But when he allows us to have children, they are a gracious gift from him. There is no question about that when we stand over the crib and stare down at our beautiful bundle of joy, peacefully sleeping or contentedly cooing. We may begin to wonder a little about it during those first 2:00 a.m. feedings. And the doubts may really balloon if that little bundle of joy becomes a threatening intruder who upsets our schedule, restricts our freedom to do as we please, monopolizes our time, or seems to alienate the affections of our mate. That’s when we need to flee to the Word, and to the Lord of the Word, to have our spirits encouraged and our perspective adjusted. Children are a heritage from the Lord.
Maybe you are well on your way down the precarious path of parenthood. When you look at your child, what do you see? A nerve-shattering machine, or a heritage from the Lord? A house-wrecker, or a heritage from the Lord? A work-maker, or a heritage from the Lord? A source of embarrassment before your friends, or a heritage from the Lord? A competitor for your spouse’s attention, or a heritage from the Lord? Will you ask God to help you get your perspective straight? “Lord, help me see my children as a blessed gift from your gracious hand.” You may need to pray it many times a day for awhile, but that could become the beginning of some exciting new changes in your home, the gateway to genuine joy in your relationship with your children.
Children are much more sensitive to our attitude toward them than we imagine. And they often respond with the same sort of attitudes they receive. They act as they sense we are acting toward them, and that’s where most of our discipline problems begin. Oh, we love them, but they make so many demands on us that inconvenience us and bother us. So our old natures rebel and we let them know in subtle little ways that they are a bother. And they become more of a bother. They won’t get much love and affection that way, but at least they’ll get attention, and that’s better than nothing. But they will grow up with hostilities, complexes, and resentments that defy description.
One day sooner than we think they’ll be gone, and we won’t remember the muddy shoes, the messy rooms, the embarrassing moments they caused us or the encroachments they made on our time. We’ll only remember the happy times we spent together. And we’ll wish there had been many more. There could have been if we had looked on them as a blessing from the Lord rather than a burden or a bother.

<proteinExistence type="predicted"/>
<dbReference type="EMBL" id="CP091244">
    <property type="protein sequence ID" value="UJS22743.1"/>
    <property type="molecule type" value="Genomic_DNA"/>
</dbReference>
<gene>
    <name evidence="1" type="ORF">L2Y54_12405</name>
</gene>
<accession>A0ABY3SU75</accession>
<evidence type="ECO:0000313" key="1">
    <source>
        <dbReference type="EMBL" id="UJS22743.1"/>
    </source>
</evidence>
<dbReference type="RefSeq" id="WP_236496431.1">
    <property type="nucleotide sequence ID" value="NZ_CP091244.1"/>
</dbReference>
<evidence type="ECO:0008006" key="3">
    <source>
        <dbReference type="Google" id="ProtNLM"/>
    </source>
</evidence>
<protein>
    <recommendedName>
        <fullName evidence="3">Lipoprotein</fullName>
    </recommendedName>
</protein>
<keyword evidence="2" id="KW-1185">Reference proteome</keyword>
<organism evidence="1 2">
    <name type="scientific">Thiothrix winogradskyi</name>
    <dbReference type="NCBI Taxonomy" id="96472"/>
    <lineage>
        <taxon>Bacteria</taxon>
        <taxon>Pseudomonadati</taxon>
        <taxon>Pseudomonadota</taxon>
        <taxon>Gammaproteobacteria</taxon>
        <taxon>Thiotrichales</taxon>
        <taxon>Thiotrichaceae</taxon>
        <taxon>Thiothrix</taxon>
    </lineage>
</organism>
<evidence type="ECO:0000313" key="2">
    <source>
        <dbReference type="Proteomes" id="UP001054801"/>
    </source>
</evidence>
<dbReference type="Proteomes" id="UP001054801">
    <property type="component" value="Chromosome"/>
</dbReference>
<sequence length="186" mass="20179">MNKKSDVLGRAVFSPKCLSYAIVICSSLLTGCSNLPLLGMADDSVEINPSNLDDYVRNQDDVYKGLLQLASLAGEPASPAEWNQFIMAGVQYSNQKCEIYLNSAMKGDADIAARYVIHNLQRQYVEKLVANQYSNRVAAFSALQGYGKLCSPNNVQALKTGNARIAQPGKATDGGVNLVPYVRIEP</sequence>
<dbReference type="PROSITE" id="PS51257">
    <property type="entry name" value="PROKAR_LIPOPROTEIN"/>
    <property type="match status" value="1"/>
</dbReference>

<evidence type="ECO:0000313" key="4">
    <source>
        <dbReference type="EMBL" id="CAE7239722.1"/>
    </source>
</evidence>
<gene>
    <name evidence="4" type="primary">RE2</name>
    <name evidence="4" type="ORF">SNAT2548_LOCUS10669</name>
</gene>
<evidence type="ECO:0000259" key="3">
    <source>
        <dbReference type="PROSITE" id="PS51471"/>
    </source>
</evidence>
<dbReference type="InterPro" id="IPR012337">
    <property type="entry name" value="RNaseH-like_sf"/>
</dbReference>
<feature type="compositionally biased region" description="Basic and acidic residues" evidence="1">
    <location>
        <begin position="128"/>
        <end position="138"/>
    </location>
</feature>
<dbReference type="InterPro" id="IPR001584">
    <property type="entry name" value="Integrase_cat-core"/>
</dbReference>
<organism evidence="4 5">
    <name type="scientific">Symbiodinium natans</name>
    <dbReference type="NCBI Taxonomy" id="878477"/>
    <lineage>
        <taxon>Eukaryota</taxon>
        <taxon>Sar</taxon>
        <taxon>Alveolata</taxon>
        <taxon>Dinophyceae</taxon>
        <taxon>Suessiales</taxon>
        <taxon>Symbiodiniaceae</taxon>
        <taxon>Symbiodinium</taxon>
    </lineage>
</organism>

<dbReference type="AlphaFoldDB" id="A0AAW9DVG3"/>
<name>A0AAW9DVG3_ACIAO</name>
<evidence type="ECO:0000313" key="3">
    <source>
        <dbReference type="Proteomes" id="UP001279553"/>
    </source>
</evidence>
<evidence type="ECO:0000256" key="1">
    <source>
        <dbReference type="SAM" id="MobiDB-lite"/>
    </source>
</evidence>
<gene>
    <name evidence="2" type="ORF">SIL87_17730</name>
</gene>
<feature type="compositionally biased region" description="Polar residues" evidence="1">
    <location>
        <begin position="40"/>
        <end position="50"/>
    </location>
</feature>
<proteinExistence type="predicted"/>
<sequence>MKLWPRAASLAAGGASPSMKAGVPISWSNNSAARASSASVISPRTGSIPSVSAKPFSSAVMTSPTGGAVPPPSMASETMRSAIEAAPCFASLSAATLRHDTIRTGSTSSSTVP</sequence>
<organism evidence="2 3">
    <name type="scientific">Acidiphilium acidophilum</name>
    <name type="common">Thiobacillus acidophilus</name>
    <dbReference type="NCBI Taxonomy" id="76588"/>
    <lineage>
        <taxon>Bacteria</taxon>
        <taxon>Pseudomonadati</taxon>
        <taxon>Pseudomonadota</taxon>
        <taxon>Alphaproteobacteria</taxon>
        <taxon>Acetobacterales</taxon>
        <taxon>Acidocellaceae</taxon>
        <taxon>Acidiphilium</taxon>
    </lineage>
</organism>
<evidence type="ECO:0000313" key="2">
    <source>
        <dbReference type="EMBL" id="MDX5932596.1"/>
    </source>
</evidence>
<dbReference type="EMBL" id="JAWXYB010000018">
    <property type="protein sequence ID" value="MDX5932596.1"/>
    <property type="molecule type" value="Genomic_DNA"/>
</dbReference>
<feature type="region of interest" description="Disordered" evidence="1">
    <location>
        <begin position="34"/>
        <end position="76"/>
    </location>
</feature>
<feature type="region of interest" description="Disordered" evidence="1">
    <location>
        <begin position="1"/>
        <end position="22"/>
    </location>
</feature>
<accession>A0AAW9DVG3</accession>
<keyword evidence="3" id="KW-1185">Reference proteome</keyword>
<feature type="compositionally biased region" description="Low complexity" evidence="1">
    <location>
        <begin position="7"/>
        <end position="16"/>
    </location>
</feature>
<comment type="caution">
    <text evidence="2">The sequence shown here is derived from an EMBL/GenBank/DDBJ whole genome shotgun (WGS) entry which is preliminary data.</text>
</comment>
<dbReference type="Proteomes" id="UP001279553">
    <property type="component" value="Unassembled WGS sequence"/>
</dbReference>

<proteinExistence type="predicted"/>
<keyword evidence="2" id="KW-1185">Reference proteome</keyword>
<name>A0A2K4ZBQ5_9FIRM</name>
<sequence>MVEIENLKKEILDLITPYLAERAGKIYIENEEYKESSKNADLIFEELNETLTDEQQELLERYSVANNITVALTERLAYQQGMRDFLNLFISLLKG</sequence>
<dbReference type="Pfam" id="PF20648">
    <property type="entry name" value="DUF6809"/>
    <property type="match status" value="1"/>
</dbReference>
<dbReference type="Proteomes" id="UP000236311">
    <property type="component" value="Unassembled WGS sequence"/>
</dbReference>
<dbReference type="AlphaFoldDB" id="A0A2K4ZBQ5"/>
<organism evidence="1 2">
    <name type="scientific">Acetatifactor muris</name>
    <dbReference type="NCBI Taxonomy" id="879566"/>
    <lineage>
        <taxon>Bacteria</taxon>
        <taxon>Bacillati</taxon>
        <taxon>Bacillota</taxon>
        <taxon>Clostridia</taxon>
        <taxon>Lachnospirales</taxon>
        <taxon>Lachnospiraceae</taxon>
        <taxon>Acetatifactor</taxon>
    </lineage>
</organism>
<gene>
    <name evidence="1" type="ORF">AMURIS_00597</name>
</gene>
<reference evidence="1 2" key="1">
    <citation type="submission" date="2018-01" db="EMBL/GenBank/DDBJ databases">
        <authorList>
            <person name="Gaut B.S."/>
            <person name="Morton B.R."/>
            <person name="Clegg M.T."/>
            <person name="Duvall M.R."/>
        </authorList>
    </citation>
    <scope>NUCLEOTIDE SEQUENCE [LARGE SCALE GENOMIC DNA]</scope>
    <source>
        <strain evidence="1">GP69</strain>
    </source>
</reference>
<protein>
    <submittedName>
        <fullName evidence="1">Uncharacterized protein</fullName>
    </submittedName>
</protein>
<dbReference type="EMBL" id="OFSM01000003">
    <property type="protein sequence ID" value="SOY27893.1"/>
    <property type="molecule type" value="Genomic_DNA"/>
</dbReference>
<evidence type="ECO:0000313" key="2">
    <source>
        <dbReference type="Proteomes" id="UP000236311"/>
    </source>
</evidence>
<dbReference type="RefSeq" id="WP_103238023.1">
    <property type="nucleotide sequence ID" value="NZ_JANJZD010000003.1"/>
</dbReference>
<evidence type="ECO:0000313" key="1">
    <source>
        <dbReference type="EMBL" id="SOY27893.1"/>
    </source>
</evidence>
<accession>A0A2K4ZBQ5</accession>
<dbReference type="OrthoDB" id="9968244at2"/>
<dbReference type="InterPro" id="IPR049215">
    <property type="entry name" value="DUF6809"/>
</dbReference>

Children are not only a precious inheritance, however. They are also likened to arrows. There is a difference of opinion as to what this scriptural metaphor is intended to teach. Arrows are a source of protection, and maybe the Psalmist was referring to the care and protection which children can give their parents in later years. But arrows, unlike swords, could go where the warrior himself could not reach. Such is the case with our children. From many a godly home arrows have reached to the ends of the earth, carrying the gospel message to sin-darkened hearts.
While I was pastoring in Fort Worth, Texas, it was my privilege to get to know an old warrior of the cross named W. E. Hawkins. He had founded the church I was serving, and was at that time engaged in a radio ministry in Dallas. Many lives were being affected for the Savior through his efforts, but he was restricted primarily to the Southwest United States. W. E. Hawkins and his wife had three sons, all of whom went to the mission field. Through the ministry of those boys, primitive South American Indians whom their father could never reach came to know Jesus Christ. They were like arrows in their father’s hand.
But arrows have to be made. They don’t just happen. God gives us a child like a raw piece of wood, and asks us to shape him. So we whittle, sand, and polish, fashioning that stick into an arrow, straight and strong. Children are not just an inheritance, you see; they are a sacred trust. God loans them to us for awhile to prepare them for his use. They really belong to him, and the sooner we acknowledge that, the more willing we shall become to get on with the shaping process. One dramatic way of acknowledging it is to dedicate them to God. If they belong to him anyway, then let us decisively acknowledge that by consecrating them to his use for his glory just as Hannah and Elkanah did with their son, Samuel (1 Sam. 1:9-28). Let us promise God that with his help we will mold their young lives into the kind of people he wants them to be.
A husband and wife ought to give their child to God even before he is born. And they should pray together after the birth of the child, willingly dedicating themselves to train him as God directs. Some churches conduct public child dedication services. In others, the pastor participates in a quiet act of dedication in the home. The important thing is that the parents themselves covenant with God to handle their children as a sacred trust, arrows to be shaped for God’s glory.
Raising children is obviously a serious responsibility. And isn’t it strange--for almost any other job we are required to take some specialized training first. But for the most important business in life, the shaping of young lives for God’s glory, we can get away with none at all if we want to. For that reason some people have drawn the erroneous conclusion that being a good parent comes naturally. On the contrary, it takes a great deal of study and continuous attention to the assignment. But God’s guidebook is available, and we are going to search it for the help we need. Since this is one job we can’t quit, we might as well press on together and learn what God has to say about being a better parent.
Before we do, though, will you note the last verse in this great Psalm? “Happy is the man who hath his quiver full of them: they shall not be ashamed, but they shall speak with the enemies in the gate.” How many children constitute a full quiver? That may vary with each couple depending on how many children God wants you to have. My quiver is full at four, but yours is between you and the Lord. It isn’t clear in the verse exactly who will not be ashamed, the parents or the children. But in a Christ-controlled home where God is the builder and parents are laboring for him, neither the parents nor the children will be ashamed of each other. But Satan, the enemy of God’s people, will be subdued and God will thus be glorified. Isn’t that what you desire for your family? Dedicate yourself and your children to God. Ask him to help you view them as a precious inheritance, arrows to be shaped, lives to be molded. Ask him to keep your eyes on the potential rather than the problems and to give you the wisdom you need for the great task ahead.